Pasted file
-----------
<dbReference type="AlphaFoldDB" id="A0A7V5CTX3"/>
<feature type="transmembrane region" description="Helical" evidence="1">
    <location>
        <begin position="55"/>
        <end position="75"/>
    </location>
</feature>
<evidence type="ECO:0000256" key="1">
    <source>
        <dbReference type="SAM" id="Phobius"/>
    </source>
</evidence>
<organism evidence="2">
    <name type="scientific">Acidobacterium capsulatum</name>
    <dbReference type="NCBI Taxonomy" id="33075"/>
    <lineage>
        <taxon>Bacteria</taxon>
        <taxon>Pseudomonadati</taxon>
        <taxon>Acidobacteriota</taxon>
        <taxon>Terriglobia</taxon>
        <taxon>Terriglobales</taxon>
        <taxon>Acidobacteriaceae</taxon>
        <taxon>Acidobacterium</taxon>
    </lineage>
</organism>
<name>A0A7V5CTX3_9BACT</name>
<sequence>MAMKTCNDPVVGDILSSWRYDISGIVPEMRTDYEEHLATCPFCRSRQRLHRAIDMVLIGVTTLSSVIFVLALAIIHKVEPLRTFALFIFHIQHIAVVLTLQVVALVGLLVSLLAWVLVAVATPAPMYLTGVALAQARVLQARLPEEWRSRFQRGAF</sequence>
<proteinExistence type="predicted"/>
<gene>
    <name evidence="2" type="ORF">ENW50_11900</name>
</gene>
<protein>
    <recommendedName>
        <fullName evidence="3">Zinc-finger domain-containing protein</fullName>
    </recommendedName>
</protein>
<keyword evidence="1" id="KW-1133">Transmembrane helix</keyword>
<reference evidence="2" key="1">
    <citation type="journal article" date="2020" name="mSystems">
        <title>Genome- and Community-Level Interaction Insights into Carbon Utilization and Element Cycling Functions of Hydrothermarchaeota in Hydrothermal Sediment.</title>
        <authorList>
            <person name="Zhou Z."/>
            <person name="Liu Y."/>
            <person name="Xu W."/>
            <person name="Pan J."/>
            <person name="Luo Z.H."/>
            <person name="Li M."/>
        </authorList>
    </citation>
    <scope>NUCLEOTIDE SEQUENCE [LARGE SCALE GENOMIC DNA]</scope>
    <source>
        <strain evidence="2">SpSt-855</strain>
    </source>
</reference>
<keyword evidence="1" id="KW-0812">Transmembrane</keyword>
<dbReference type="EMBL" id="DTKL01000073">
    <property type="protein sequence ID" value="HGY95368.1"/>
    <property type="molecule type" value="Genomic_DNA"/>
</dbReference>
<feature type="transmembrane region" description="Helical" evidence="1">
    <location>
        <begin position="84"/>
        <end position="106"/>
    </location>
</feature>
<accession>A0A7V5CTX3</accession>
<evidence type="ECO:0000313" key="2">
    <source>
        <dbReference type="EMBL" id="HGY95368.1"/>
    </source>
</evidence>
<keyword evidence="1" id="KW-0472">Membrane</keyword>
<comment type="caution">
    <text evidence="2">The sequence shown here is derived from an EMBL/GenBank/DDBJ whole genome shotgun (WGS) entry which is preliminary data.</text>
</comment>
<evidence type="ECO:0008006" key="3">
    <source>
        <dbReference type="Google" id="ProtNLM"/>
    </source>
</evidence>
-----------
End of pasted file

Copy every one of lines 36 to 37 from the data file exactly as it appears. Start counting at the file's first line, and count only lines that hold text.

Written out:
</protein>
<keyword evidence="1" id="KW-1133">Transmembrane helix</keyword>